The government’s hastily drafted “Lobbying and Transparency” Bill was published just before recess. Due to entirely political considerations, the bill is being rushed through the Commons as soon as MPs return in September.
Whilst much of the focus so far has been on the lobbying part of the bill (which arguably makes the industry less transparent) and the nakedly, crassly political attack on the unions – a far more chilling effect is hidden within the bill.
It’s an outright attack on Civil Society and free speech. And it could mean every majority charity, community group and campaigning organisation in the country could be restricted in how they campaign.
Essentially, any campaigning that takes place in an election year – which costs more than £32,000 and is considered “political” – will be subject to strict spending limits, increased bureaucracy (including submitting weekly accounts) and – potentially – being forced to secure permission from a political party to be allowed to run a campaign if it is deemed to be too close in it’s aims to a policy advocated by that party. And what is political is broadly defined as any attempt to engage with the policy of any political party, have a view on any aspect of any policy of any party or attempt – in any way – to influence the policy of any party.
So that’s the actions of pretty much every major charity of the country restricted for starters.
This is the politics of the repressive regime. This is deeply illiberal. This is not meant to be how we do things in Britain.
Worse – staff time spent campaigning will count towards the spending limit for all charity and third sector groups (a restriction that doesn’t apply to political parties). That means a large civil society group shoots through the spending limits imposed on them with ease, effectively meaning they’d need to grind to a halt and stop having a view on the charitable aims they exist to serve.
The farcical nature of this legislation can also be seen in how it would affect, for example, this blog. As we write predominantly about the politics of the Labour Party, and are supportive (but not uncritical) of the party, if we spend over £32,000 during election year, we would need – under the law – to ask the permission of the Labour Party to continue operating. Why’s that? Because above that level we’d be considered, under this new legislation, as part of the Labour Party’s election spending. The same principle would also apply to the likes of ConservativeHome and LibDemVoice too.
We only have one member of staff (me) but add on server costs and other necessities for maintaining a blog of LabourList’s size and we’d cross that threshold with ease.
But if the government honestly think they can force me to go and ask permission from Ed Miliband to carry on blogging in election year – or for other bloggers to do likewise – they can get lost. I’d rather break electoral law and get arrested than surrender the independence of this blog, thank you very much.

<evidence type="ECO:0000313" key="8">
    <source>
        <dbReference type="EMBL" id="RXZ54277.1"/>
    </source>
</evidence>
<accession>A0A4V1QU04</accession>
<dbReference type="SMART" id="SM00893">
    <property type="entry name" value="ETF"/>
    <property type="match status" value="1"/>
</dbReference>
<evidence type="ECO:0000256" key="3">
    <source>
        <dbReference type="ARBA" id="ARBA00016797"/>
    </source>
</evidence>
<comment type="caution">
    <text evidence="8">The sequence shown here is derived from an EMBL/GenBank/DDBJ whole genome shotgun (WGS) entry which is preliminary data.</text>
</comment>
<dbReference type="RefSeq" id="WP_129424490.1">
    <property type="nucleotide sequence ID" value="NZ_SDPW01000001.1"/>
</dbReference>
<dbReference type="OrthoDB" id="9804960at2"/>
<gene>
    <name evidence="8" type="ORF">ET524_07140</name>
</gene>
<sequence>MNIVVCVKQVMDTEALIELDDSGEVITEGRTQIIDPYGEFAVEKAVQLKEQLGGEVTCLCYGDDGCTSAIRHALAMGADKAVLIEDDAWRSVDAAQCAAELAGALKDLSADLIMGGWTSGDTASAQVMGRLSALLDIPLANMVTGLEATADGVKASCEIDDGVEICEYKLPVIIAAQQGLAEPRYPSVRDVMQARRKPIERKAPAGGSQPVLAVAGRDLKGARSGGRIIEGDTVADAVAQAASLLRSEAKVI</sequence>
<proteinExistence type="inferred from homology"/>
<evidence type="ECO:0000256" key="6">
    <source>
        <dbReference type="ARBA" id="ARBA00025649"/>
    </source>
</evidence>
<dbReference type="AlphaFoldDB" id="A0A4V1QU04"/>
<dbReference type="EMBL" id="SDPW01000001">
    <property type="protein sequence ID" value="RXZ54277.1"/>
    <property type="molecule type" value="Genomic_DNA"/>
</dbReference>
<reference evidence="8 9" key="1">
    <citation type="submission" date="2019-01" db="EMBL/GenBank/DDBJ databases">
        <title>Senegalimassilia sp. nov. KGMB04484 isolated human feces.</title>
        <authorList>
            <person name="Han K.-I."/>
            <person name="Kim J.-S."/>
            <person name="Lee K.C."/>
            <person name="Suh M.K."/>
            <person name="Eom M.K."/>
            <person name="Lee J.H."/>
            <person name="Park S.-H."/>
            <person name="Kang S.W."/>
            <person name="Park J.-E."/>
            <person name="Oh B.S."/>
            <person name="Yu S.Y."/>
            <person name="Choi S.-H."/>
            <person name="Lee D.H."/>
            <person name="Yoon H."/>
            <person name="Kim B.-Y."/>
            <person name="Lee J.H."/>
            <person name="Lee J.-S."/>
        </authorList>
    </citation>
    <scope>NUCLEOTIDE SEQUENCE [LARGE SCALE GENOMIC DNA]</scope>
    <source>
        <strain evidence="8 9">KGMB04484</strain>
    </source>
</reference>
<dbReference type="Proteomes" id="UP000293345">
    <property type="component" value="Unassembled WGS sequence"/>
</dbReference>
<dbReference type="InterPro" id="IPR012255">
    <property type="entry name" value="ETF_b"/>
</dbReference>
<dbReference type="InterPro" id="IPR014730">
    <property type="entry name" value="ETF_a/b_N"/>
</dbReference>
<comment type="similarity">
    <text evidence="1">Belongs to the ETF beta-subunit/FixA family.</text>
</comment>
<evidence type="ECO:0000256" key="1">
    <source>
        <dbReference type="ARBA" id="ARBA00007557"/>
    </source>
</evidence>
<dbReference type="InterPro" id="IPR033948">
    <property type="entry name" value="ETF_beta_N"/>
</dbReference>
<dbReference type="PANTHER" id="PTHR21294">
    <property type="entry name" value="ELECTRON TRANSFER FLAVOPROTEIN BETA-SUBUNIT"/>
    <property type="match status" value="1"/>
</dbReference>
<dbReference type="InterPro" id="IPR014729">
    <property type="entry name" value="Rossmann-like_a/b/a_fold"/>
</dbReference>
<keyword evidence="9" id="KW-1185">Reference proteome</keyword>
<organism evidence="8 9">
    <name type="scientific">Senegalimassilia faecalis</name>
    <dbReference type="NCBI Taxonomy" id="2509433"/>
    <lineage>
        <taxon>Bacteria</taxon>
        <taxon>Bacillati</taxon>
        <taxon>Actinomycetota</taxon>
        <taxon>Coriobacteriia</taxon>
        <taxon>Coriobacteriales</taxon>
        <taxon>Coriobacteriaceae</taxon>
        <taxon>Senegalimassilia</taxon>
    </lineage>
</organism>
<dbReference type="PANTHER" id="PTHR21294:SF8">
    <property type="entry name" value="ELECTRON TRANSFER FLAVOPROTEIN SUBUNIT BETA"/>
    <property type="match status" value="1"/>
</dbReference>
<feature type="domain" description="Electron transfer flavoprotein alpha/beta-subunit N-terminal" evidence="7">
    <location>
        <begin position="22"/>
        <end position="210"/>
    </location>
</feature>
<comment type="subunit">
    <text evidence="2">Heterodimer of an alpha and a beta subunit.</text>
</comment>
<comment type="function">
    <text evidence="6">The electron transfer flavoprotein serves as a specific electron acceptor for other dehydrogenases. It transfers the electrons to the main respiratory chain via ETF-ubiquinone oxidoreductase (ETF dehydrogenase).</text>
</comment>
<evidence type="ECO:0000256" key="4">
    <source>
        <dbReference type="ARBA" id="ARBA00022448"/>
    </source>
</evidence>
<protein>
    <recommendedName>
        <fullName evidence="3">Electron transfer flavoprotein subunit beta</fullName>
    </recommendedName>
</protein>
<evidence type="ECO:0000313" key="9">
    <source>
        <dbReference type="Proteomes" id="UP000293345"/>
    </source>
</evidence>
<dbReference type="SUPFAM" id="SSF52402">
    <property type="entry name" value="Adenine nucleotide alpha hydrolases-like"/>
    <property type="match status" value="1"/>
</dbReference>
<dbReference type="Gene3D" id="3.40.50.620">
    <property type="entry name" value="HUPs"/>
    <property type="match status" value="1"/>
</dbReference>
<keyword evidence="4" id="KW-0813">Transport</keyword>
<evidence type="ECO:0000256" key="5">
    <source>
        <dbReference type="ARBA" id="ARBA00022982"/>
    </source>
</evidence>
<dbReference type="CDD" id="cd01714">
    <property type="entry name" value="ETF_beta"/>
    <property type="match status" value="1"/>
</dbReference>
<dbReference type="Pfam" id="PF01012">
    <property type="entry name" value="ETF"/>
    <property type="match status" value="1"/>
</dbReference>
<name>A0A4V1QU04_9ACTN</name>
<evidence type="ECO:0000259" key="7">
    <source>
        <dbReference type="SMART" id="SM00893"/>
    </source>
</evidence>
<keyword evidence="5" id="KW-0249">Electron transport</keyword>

This whole bill is a brutal attack on free speech and the ability of any group that isn’t a political party to campaign. It utterly destroys any argument that Cameron truly wants to see a Big Society – and it’ll crush those who want to see a real political debate about issues that matter at election time.
This bill is a mess. It needs to be stopped, starting with the Labour Party standing alongside Civil Society to defend free speech.
Update: The Cabinet Office have been in touch with LabourList today in response to this post. A Cabinet Office spokesperson said:
“The intention of the Bill is to bring greater transparency where third parties campaign in a way which supports a particular political party or its candidates, by requiring expenditure on those campaigns to be fully recorded and disclosed. This Bill does not include campaigning by third parties – charities or other organisations – that are not intended to promote the electoral success of any particular party. So a third party campaigning only on policy issues would be exempt.”
Except LabourList – as well as numerous other blogs, charities and campaigning groups – have received legal advice that argues this legislation will do exactly what I spelled out above. Furthermore, the Labour front bench appear to take the same view of the legislation that I do, based on the responses I have received publicly online (and in person) from senior Labour figures. In addition, the Electoral Commission’s position appears to be different to that of the Cabinet Office.
The Cabinet office are arguing that I’m wrong and that there’s nothing to see here – the legal advice I’ve received says otherwise.